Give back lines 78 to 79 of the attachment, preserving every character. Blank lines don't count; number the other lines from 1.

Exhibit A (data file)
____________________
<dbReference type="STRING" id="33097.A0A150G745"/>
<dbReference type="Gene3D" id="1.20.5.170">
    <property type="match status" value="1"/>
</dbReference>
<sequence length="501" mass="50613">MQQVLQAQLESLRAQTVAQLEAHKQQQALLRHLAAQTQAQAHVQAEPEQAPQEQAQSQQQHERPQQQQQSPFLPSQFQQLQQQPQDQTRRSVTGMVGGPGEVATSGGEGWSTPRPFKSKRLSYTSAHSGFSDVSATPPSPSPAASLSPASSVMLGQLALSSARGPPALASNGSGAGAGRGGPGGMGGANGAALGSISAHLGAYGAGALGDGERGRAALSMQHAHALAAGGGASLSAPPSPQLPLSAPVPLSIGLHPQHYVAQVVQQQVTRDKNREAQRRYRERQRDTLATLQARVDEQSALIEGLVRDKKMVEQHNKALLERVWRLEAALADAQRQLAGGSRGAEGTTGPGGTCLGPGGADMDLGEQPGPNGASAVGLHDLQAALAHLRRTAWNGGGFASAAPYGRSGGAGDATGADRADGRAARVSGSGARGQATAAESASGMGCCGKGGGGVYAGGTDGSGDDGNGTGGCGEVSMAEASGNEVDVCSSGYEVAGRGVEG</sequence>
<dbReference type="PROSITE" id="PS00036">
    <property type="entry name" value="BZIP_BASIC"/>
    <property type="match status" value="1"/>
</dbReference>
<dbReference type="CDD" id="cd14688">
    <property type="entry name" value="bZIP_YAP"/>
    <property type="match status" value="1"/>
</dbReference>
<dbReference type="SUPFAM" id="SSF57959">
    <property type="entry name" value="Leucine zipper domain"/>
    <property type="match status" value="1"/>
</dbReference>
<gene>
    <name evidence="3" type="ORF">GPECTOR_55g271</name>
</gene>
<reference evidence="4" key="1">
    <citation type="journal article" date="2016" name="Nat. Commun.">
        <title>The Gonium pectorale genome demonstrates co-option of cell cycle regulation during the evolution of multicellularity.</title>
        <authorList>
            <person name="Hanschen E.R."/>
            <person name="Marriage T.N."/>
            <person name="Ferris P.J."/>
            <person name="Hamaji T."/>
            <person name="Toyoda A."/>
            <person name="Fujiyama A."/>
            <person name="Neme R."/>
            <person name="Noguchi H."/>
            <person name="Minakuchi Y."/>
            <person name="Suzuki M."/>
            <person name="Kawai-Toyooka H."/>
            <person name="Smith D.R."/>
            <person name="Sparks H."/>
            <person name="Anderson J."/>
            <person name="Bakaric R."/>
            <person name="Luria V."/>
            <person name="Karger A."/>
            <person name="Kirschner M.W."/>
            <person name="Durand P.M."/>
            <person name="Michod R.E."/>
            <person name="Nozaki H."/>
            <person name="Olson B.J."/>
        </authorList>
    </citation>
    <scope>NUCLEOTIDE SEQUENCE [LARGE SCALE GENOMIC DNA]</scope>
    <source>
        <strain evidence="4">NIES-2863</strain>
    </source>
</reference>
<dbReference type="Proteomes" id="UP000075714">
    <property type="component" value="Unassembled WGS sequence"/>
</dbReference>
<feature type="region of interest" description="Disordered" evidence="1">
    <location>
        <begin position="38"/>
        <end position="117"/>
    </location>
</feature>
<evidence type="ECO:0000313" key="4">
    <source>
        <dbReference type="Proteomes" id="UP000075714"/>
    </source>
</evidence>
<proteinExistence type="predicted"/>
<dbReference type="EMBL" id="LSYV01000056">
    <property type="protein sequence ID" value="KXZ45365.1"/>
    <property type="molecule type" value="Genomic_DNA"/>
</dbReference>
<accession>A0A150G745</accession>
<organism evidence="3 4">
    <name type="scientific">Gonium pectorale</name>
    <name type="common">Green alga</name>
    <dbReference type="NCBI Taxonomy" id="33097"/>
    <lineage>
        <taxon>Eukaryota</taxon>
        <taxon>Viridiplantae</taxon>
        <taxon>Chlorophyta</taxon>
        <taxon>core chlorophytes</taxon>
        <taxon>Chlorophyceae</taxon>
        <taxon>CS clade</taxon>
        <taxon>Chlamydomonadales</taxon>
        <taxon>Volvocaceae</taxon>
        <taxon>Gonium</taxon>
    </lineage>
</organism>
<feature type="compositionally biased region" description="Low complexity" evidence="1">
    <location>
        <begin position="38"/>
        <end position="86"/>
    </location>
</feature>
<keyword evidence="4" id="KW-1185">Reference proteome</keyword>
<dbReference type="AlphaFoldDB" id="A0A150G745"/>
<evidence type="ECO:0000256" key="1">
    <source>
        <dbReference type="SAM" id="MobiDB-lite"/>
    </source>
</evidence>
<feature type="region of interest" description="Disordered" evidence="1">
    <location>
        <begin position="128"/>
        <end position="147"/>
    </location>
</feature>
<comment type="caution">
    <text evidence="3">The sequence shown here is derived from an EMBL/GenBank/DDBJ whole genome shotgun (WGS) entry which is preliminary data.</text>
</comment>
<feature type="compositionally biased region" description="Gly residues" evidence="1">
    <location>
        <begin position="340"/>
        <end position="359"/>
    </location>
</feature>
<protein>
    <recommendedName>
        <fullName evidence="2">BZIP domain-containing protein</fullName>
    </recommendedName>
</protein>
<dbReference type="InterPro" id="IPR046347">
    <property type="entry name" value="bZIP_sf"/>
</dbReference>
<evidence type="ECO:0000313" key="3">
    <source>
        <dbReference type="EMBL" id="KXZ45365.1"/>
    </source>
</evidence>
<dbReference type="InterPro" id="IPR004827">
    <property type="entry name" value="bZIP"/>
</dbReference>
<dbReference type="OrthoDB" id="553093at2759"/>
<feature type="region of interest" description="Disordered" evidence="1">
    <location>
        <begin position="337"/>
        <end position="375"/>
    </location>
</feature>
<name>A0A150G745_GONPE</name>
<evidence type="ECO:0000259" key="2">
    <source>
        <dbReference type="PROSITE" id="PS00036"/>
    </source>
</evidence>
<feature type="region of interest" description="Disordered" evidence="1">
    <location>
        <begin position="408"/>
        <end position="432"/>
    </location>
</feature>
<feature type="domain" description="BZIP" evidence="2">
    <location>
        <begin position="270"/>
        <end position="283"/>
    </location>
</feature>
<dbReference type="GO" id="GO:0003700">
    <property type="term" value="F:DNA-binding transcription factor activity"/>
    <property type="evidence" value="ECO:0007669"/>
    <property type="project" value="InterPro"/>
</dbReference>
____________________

    <lineage>
        <taxon>Eukaryota</taxon>